Forthcoming articles


International Journal of Sustainable Design


These articles have been peer-reviewed and accepted for publication in IJSDes, but are pending final changes, are not yet published and may not appear here in their final order of publication until they are assigned to issues. Therefore, the content conforms to our standards but the presentation (e.g. typesetting and proof-reading) is not necessarily up to the Inderscience standard. Additionally, titles, authors, abstracts and keywords may change before publication. Articles will not be published until the final proofs are validated by their authors.


Forthcoming articles must be purchased for the purposes of research, teaching and private study only. These articles can be cited using the expression "in press". For example: Smith, J. (in press). Article Title. Journal Title.


Articles marked with this shopping trolley icon are available for purchase - click on the icon to send an email request to purchase.


Articles marked with this Open Access icon are freely available and openly accessible to all without any restriction except the ones stated in their respective CC licenses.


Register for our alerting service, which notifies you by email when new issues of IJSDes are published online.


We also offer RSS feeds which provide timely updates of tables of contents, newly published articles and calls for papers.


International Journal of Sustainable Design (3 papers in press)


Regular Issues


  • Designing from the Dumpster: Experiences of Developing Products Using Discards   Order a copy of this article
    by Isabel Ordoñez, Oskar Rexfelt 
    Abstract: This article presents results from the Waste to Design (W2D) project, that analysed six product development theses projects done to make use of specific waste materials. The W2D project investigated what challenges are faced when designing with waste and how they could be addressed. It was found that there is a need for a pre-process, where: material properties are analysed, several possible application areas are suggested and later screened to determine one product type to develop. The main challenge observed was the lack of reliable material property data for the discarded materials, which hindered well informed screening. Understanding the processes needed for designing with waste is a first step in order to facilitate this work in the future.
    Keywords: Eco design; resource recovery; up-cycling; industrial waste; material cycles; closed loop; sustainable design; design education; design process; design methods; product development.

  • A Household Sustainable Product Design for India   Order a copy of this article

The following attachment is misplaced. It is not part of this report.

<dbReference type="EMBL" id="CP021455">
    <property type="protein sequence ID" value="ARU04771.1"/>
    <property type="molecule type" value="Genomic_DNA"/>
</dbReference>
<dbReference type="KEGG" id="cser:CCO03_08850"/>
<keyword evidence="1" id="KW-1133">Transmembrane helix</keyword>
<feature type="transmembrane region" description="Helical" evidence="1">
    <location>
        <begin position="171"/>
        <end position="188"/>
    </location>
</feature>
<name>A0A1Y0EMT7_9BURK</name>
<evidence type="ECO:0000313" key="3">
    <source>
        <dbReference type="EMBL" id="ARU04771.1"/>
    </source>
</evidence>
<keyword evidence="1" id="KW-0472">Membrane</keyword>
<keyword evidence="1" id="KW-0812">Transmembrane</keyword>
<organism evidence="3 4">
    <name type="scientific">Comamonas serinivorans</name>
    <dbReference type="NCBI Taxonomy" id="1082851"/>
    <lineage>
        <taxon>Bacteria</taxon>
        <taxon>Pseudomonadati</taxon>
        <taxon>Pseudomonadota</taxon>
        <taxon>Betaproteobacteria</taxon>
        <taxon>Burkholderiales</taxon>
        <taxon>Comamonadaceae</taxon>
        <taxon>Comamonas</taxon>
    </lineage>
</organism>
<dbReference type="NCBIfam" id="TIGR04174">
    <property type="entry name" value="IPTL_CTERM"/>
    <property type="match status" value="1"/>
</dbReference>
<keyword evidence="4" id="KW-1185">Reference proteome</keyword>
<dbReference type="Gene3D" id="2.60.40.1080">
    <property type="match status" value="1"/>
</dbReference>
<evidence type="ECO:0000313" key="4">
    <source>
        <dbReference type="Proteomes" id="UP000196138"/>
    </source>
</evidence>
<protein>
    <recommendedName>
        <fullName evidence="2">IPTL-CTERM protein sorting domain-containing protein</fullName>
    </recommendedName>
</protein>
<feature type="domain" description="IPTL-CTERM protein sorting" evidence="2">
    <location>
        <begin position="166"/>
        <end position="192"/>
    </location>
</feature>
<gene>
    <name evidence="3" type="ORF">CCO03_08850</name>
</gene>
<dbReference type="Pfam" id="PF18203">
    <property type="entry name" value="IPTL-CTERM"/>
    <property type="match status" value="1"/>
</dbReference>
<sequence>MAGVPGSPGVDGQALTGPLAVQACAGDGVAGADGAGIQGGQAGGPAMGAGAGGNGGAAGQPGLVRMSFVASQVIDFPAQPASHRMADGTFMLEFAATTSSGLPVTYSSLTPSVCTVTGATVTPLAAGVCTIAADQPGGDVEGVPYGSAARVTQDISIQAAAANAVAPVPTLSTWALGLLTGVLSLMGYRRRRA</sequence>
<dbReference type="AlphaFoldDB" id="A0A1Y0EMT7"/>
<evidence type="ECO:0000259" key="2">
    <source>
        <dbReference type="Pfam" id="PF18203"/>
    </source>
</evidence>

by AMIT RAY, Aditya Galotra 
    Abstract: Globalization has introduced the semantics of economic growth with the help of mass scale consumer products. It has also created intense competitive global market. In order to capture the consumer market the manufacturers have introduced the strategy of use and throw. Use and throw philosophy has created the demand for supply of new products. Due to the consumerism strategy, manufacturing of products has increased economic growth and achieved the result of economic success at the cost of rapid consumption of natural resources affecting the ecology of the earth. In the process human beings is producing enormous amount of garbage. rnThe authors are proposing an alternative design solution to plastic bags that are supplied by the stores. Plastic carry-bag for shopping food/ grocery items is the most common utility product in India. An alternative eco-friendly design of carry bag is proposed to replace the existing polythene bags. (147 words)
    Keywords: Key Words: Design; Sustainable Design; Garbage; Recycling; Plastic Bags.

  • Recommending Sustainable Design Practices By Characterizing Activities And Mindsets   Order a copy of this article
    by Jeremy Faludi 
    Abstract: How do designers and engineers choose the best sustainable design method for their project? How can different design methods (or elements thereof) combine to complement each other? This study makes recommendations by deconstructing 14 popular sustainable design methods / guides into their constituent activities and mindsets, then characterizing those activities and mindsets. For example, some of the seven activity categories are analysis, ideation, and goal-setting; some of the eight mindset categories are priorities, abstract versus concrete goals, and environmental versus social goals. Recommendations are given for matching selected problems to appropriate sustainable design methods by their constituent activities and mindsets. It also recommends combining design methods by showing which methods contain different (complementary) activities or mindsets vs. similar (redundant) ones. This work should enable designers and engineers to practice more effective and creative sustainable design.
    Keywords: Sustainable design methods; design methodology; design strategy; design activities; design mindsets; The Natural Step; Whole System Mapping; Biomimicry; Human-Centred Design; Life-Cycle Assessment; Cradle to Cradle; Okala; combining design methods; sustainable product design.